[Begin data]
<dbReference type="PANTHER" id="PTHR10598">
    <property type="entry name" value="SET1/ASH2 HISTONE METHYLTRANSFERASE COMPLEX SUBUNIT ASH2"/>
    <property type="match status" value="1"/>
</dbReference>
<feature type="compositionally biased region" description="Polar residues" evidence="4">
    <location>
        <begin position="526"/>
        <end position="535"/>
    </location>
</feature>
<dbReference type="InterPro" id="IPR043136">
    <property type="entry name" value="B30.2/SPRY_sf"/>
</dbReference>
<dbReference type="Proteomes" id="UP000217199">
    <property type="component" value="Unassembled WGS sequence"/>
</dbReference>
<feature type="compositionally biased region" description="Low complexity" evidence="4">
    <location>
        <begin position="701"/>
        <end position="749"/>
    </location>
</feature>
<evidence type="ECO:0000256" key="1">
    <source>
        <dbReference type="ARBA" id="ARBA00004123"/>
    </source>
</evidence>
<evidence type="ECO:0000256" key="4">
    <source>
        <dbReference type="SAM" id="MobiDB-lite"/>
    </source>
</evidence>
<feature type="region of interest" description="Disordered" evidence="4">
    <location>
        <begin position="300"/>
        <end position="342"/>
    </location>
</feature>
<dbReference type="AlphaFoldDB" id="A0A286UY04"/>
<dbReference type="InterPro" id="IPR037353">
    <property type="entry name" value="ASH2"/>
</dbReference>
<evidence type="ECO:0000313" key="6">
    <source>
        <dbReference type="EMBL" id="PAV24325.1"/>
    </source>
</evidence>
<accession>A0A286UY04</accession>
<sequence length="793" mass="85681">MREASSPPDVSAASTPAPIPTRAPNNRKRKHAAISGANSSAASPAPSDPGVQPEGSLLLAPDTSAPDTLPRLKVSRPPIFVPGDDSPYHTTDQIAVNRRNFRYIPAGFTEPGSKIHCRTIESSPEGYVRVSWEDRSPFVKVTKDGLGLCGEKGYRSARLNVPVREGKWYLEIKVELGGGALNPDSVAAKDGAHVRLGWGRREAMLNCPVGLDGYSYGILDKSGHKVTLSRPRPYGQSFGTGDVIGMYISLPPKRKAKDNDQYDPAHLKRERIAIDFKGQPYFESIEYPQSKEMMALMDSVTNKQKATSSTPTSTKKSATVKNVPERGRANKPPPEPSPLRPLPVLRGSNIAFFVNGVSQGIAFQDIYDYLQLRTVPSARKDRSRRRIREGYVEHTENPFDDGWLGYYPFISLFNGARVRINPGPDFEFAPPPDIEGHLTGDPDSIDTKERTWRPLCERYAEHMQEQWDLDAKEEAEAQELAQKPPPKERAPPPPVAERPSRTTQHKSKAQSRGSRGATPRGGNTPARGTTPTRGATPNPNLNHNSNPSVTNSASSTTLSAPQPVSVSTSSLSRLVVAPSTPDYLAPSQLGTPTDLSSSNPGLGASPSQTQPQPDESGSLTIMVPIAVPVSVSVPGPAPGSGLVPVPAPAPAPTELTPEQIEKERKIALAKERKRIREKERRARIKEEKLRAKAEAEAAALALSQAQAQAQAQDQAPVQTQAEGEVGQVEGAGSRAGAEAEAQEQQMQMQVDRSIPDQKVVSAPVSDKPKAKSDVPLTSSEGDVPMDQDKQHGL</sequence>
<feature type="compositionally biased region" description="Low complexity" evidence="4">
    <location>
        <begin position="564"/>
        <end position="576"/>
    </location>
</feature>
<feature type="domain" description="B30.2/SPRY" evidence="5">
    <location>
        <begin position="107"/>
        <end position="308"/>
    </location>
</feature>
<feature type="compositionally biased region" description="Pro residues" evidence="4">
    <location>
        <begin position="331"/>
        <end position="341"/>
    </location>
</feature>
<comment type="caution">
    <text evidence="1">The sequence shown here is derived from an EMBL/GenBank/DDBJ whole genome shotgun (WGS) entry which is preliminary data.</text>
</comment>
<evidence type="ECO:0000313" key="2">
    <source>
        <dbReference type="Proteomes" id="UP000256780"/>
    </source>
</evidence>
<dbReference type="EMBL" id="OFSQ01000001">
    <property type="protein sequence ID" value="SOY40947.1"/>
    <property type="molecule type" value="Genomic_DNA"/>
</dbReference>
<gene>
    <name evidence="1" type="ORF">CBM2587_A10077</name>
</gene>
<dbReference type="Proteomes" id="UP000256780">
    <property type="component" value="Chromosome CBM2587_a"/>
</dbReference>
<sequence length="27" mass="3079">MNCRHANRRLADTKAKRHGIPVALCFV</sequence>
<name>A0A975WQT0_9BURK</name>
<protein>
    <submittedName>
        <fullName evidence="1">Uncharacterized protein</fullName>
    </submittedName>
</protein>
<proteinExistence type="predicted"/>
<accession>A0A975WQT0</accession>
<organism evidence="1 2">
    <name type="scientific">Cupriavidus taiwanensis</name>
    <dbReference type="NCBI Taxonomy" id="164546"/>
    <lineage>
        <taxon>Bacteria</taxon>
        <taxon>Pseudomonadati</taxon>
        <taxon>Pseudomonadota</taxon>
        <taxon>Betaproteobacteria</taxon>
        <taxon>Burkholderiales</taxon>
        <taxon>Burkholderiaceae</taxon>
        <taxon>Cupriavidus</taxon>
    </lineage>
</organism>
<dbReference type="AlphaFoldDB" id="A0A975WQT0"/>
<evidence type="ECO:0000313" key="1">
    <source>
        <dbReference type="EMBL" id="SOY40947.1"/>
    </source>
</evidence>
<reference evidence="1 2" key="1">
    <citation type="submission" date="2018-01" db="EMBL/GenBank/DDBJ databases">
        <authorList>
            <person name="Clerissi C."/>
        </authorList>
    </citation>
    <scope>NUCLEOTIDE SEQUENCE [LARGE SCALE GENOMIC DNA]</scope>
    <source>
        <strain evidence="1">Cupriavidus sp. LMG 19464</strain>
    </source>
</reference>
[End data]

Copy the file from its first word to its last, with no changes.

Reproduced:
<dbReference type="PANTHER" id="PTHR10598">
    <property type="entry name" value="SET1/ASH2 HISTONE METHYLTRANSFERASE COMPLEX SUBUNIT ASH2"/>
    <property type="match status" value="1"/>
</dbReference>
<feature type="compositionally biased region" description="Polar residues" evidence="4">
    <location>
        <begin position="526"/>
        <end position="535"/>
    </location>
</feature>
<dbReference type="InterPro" id="IPR043136">
    <property type="entry name" value="B30.2/SPRY_sf"/>
</dbReference>
<dbReference type="Proteomes" id="UP000217199">
    <property type="component" value="Unassembled WGS sequence"/>
</dbReference>
<feature type="compositionally biased region" description="Low complexity" evidence="4">
    <location>
        <begin position="701"/>
        <end position="749"/>
    </location>
</feature>
<evidence type="ECO:0000256" key="1">
    <source>
        <dbReference type="ARBA" id="ARBA00004123"/>
    </source>
</evidence>
<evidence type="ECO:0000256" key="4">
    <source>
        <dbReference type="SAM" id="MobiDB-lite"/>
    </source>
</evidence>
<feature type="region of interest" description="Disordered" evidence="4">
    <location>
        <begin position="300"/>
        <end position="342"/>
    </location>
</feature>
<dbReference type="AlphaFoldDB" id="A0A286UY04"/>
<dbReference type="InterPro" id="IPR037353">
    <property type="entry name" value="ASH2"/>
</dbReference>
<evidence type="ECO:0000313" key="6">
    <source>
        <dbReference type="EMBL" id="PAV24325.1"/>
    </source>
</evidence>
<accession>A0A286UY04</accession>
<sequence length="793" mass="85681">MREASSPPDVSAASTPAPIPTRAPNNRKRKHAAISGANSSAASPAPSDPGVQPEGSLLLAPDTSAPDTLPRLKVSRPPIFVPGDDSPYHTTDQIAVNRRNFRYIPAGFTEPGSKIHCRTIESSPEGYVRVSWEDRSPFVKVTKDGLGLCGEKGYRSARLNVPVREGKWYLEIKVELGGGALNPDSVAAKDGAHVRLGWGRREAMLNCPVGLDGYSYGILDKSGHKVTLSRPRPYGQSFGTGDVIGMYISLPPKRKAKDNDQYDPAHLKRERIAIDFKGQPYFESIEYPQSKEMMALMDSVTNKQKATSSTPTSTKKSATVKNVPERGRANKPPPEPSPLRPLPVLRGSNIAFFVNGVSQGIAFQDIYDYLQLRTVPSARKDRSRRRIREGYVEHTENPFDDGWLGYYPFISLFNGARVRINPGPDFEFAPPPDIEGHLTGDPDSIDTKERTWRPLCERYAEHMQEQWDLDAKEEAEAQELAQKPPPKERAPPPPVAERPSRTTQHKSKAQSRGSRGATPRGGNTPARGTTPTRGATPNPNLNHNSNPSVTNSASSTTLSAPQPVSVSTSSLSRLVVAPSTPDYLAPSQLGTPTDLSSSNPGLGASPSQTQPQPDESGSLTIMVPIAVPVSVSVPGPAPGSGLVPVPAPAPAPTELTPEQIEKERKIALAKERKRIREKERRARIKEEKLRAKAEAEAAALALSQAQAQAQAQDQAPVQTQAEGEVGQVEGAGSRAGAEAEAQEQQMQMQVDRSIPDQKVVSAPVSDKPKAKSDVPLTSSEGDVPMDQDKQHGL</sequence>
<feature type="compositionally biased region" description="Low complexity" evidence="4">
    <location>
        <begin position="564"/>
        <end position="576"/>
    </location>
</feature>
<feature type="domain" description="B30.2/SPRY" evidence="5">
    <location>
        <begin position="107"/>
        <end position="308"/>
    </location>
</feature>
<feature type="compositionally biased region" description="Pro residues" evidence="4">
    <location>
        <begin position="331"/>
        <end position="341"/>
    </location>
</feature>
<comment type="caution">
    <text evidence="1">The sequence shown here is derived from an EMBL/GenBank/DDBJ whole genome shotgun (WGS) entry which is preliminary data.</text>
</comment>
<evidence type="ECO:0000313" key="2">
    <source>
        <dbReference type="Proteomes" id="UP000256780"/>
    </source>
</evidence>
<dbReference type="EMBL" id="OFSQ01000001">
    <property type="protein sequence ID" value="SOY40947.1"/>
    <property type="molecule type" value="Genomic_DNA"/>
</dbReference>
<gene>
    <name evidence="1" type="ORF">CBM2587_A10077</name>
</gene>
<dbReference type="Proteomes" id="UP000256780">
    <property type="component" value="Chromosome CBM2587_a"/>
</dbReference>
<sequence length="27" mass="3079">MNCRHANRRLADTKAKRHGIPVALCFV</sequence>
<name>A0A975WQT0_9BURK</name>
<protein>
    <submittedName>
        <fullName evidence="1">Uncharacterized protein</fullName>
    </submittedName>
</protein>
<proteinExistence type="predicted"/>
<accession>A0A975WQT0</accession>
<organism evidence="1 2">
    <name type="scientific">Cupriavidus taiwanensis</name>
    <dbReference type="NCBI Taxonomy" id="164546"/>
    <lineage>
        <taxon>Bacteria</taxon>
        <taxon>Pseudomonadati</taxon>
        <taxon>Pseudomonadota</taxon>
        <taxon>Betaproteobacteria</taxon>
        <taxon>Burkholderiales</taxon>
        <taxon>Burkholderiaceae</taxon>
        <taxon>Cupriavidus</taxon>
    </lineage>
</organism>
<dbReference type="AlphaFoldDB" id="A0A975WQT0"/>
<evidence type="ECO:0000313" key="1">
    <source>
        <dbReference type="EMBL" id="SOY40947.1"/>
    </source>
</evidence>
<reference evidence="1 2" key="1">
    <citation type="submission" date="2018-01" db="EMBL/GenBank/DDBJ databases">
        <authorList>
            <person name="Clerissi C."/>
        </authorList>
    </citation>
    <scope>NUCLEOTIDE SEQUENCE [LARGE SCALE GENOMIC DNA]</scope>
    <source>
        <strain evidence="1">Cupriavidus sp. LMG 19464</strain>
    </source>
</reference>